Resorts ramp up for season opener
Saturday at 8:30 a.m. the Flight of The Canyons, The Canyons Resort’s gondola, will begin to shuttle anxious skiers and riders to slopes. It will be the only Park City Area resort to open during this snow-challenged weekend others will continue to blast their mountains with manufactured flakes to pick up Mother Nature’s slack. The Canyons will run three lifts Saddleback Express, High Meadow and Sweet Pea with access to at least four runs and several terrain park features, according to The Canyons’ spokeswoman Katie Eldridge. Eldridge reports an 18-inch base and 30 inches of snow from storms. The resort has reduced lift ticket prices to reflect the limited terrain available to customers. Park City Mountain Resort, announced that it will delay its Nov. 19 opening to the day before Thanksgiving to bulk its current 14-inch base. “Last year, if you can remember, we postponed our opening for two weeks it’s nothing we can control,” PCMR spokeswoman Krista Parry recalled. “It’s important for us to open when we can provide a quality product.” The resort anticipates only a fraction of its runs will be available opening day, which means that those November ski vacationers who booked snow-guaranteed package deals with Park City Mountain Reservation have been notified they are eligible for a refund. “We do have a few vacations booked next week, and in the past a few people have taken advantage of the offer,” Parry explained. According to Parry, the snow guarantee refund is activated when one or more of the resorts main chairlifts Payday, Silverlode, First Time or Bonanza lifts is not open two days prior to the vacationers’ arrival. The guarantee does not apply to temporary lift closings, however. It only applies to lifts that have not been able to start running because there isn’t enough snow on the ground. Parry said that the resort’s 10 new snow fans have helped the resort produce 47 percent more snow. On Nov. 23, PCMR plans to open Payday, Treasure Hollow, Home Run and the Turtle Trail off of First time Lift, and like The Canyons, PCMR will not be charging full price for lift tickets. Deer Valley Resort, which plays it safe by setting a later opening date, anticipates it will open as scheduled on Dec. 3. It seems the resort learned its lesson in 1981, its very first opening day, according to Mountain Operations Director Chuck English. That year, the resort didn’t open until the day after Christmas, he recalls. “We decided many years ago that it was better to come in the first week in December, because it gives our employees a chance to get oriented and trained,” he said. English does not see opening on a set date as a competitive advantage, but he notes that dependability does help out lodges and hotels, some of which have snow guarantees. Vacationers who book package vacations with Deer Valley likewise have a cancellation policy. If certain key detachable lifts are not open 72 hours out from a reservation, and there will be a refund. A later opening can prove to be an advantage in some cases, but it also means that Deer Valley risks missing a good few weeks of customers, English admits. “I think it’s important that the message gets out that ski areas are open early in Utah,” he said. “And unfortunately, if there’s good snow, we’re still going to be opening in December regardless, so financially, you might say we’re leaving money on the table by not getting open sooner.” English explains that resorts can begin to operate their snowmaking equipment only temperatures dip to 28 degrees Fahrenheit. Snow can continue to be made in the low 30s, depending on humidity. Necessary coverage depends on the pitch of the slope, English says. A more gentle run needs less snow, but Deer Valley likes to open with a 24-inch snowpack before a run opens, he explained. “You just have to be adjustable and flexible as far as what [runs and lifts] you open,” he concluded. This early, the lack of snow is not necessarily a crisis, according Park City Chamber/Bureau Executive Director Bill Malone. Malone reports that bookings for the next weeks are five-percent below last year’s, but he argues that that’s just a small percentage of a small number. Average nightly bookings for this coming week are projected to be somewhere around 25 percent. “There are a few vacationers during Thanksgiving, but typically we don’t sell a whole lot of vacations over Thanksgiving weekend,” he said. “It’s still too early [for the snow] to have much of an impact in terms of booking patterns. It’s when you get into December that snow has more of an impact.”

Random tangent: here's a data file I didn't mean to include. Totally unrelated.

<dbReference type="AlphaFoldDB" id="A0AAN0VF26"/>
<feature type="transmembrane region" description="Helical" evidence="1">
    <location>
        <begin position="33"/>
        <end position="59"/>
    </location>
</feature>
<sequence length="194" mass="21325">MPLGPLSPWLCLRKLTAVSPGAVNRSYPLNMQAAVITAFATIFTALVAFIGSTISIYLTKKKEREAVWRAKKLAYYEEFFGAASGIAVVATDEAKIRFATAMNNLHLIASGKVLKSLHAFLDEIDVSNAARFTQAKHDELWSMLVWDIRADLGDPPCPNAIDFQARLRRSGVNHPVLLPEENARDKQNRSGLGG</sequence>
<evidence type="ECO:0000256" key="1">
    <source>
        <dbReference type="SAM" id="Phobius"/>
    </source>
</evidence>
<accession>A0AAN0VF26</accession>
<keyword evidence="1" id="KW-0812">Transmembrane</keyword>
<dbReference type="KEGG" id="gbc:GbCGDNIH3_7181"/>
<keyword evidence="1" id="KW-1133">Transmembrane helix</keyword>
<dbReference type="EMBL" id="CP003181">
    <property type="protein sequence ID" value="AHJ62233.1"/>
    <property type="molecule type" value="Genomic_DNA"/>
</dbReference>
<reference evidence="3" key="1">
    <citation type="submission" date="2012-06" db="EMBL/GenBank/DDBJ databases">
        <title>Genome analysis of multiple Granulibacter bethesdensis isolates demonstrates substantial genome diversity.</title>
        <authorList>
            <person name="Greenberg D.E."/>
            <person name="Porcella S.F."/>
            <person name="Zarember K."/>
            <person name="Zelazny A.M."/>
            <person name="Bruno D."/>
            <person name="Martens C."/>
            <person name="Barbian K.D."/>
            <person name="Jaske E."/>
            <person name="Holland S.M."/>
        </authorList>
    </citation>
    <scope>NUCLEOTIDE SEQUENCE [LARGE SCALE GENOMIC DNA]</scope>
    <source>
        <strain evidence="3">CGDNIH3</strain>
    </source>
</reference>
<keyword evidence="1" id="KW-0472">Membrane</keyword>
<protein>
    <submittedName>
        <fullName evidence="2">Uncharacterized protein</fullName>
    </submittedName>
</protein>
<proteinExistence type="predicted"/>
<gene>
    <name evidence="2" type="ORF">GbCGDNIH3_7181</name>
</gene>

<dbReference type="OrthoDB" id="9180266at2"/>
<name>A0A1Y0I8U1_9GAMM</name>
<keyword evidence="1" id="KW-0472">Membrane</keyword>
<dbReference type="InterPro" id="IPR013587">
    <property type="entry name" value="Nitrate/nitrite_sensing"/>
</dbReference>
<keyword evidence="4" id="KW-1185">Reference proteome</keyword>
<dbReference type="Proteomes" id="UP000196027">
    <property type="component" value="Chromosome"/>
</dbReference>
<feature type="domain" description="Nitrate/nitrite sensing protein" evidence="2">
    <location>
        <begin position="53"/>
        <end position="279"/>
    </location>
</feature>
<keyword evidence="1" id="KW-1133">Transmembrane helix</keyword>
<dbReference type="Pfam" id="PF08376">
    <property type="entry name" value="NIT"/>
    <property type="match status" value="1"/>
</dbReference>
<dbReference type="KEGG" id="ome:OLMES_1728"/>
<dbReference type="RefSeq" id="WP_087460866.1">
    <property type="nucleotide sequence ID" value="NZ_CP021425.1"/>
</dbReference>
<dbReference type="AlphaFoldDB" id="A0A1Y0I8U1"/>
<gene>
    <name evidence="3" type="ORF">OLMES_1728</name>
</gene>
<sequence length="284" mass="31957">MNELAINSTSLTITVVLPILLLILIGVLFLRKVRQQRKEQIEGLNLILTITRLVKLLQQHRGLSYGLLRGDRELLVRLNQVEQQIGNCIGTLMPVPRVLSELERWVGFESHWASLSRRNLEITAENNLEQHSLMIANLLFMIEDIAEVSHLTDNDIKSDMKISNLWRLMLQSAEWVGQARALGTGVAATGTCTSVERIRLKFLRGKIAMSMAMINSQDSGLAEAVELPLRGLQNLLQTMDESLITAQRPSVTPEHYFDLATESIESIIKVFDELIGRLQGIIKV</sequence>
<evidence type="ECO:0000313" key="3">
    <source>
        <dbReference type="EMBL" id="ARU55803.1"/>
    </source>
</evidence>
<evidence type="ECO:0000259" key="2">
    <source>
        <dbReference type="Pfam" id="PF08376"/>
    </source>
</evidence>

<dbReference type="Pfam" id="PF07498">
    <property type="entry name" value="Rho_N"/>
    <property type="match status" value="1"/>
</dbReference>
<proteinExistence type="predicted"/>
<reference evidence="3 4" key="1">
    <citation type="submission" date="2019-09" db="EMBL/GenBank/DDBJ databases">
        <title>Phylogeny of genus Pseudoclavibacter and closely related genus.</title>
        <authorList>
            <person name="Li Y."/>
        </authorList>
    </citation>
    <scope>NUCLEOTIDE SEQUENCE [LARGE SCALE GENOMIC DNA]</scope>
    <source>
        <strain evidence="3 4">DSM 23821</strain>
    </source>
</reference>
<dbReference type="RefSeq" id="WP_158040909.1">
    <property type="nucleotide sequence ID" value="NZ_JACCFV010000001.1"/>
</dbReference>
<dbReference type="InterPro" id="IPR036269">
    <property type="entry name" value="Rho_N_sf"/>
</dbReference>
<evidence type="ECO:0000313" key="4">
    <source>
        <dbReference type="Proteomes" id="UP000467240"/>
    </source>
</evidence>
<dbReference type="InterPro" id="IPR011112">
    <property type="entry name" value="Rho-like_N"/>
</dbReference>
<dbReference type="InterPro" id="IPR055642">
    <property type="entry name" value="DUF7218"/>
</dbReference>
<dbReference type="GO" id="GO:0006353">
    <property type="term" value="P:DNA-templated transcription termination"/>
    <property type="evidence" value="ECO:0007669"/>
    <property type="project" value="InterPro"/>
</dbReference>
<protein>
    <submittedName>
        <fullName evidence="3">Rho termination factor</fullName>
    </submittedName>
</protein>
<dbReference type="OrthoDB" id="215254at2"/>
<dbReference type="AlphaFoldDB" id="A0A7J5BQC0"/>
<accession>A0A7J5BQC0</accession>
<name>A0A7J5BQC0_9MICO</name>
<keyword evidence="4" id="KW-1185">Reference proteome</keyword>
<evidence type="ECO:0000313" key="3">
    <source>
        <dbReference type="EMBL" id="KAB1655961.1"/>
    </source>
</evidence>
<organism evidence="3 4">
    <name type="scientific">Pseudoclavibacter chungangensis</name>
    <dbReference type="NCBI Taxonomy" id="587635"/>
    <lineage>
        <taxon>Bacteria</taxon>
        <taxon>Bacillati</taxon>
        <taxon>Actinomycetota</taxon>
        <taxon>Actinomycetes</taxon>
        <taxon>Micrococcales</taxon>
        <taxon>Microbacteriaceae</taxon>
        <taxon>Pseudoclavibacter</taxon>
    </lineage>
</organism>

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Buses, trains and gondolas doesn’t have quite the same ring to it, but they make up the transit alternatives for the mountain transportation system the Central Wasatch Commission is trying to create, mostly in the Cottonwood canyons.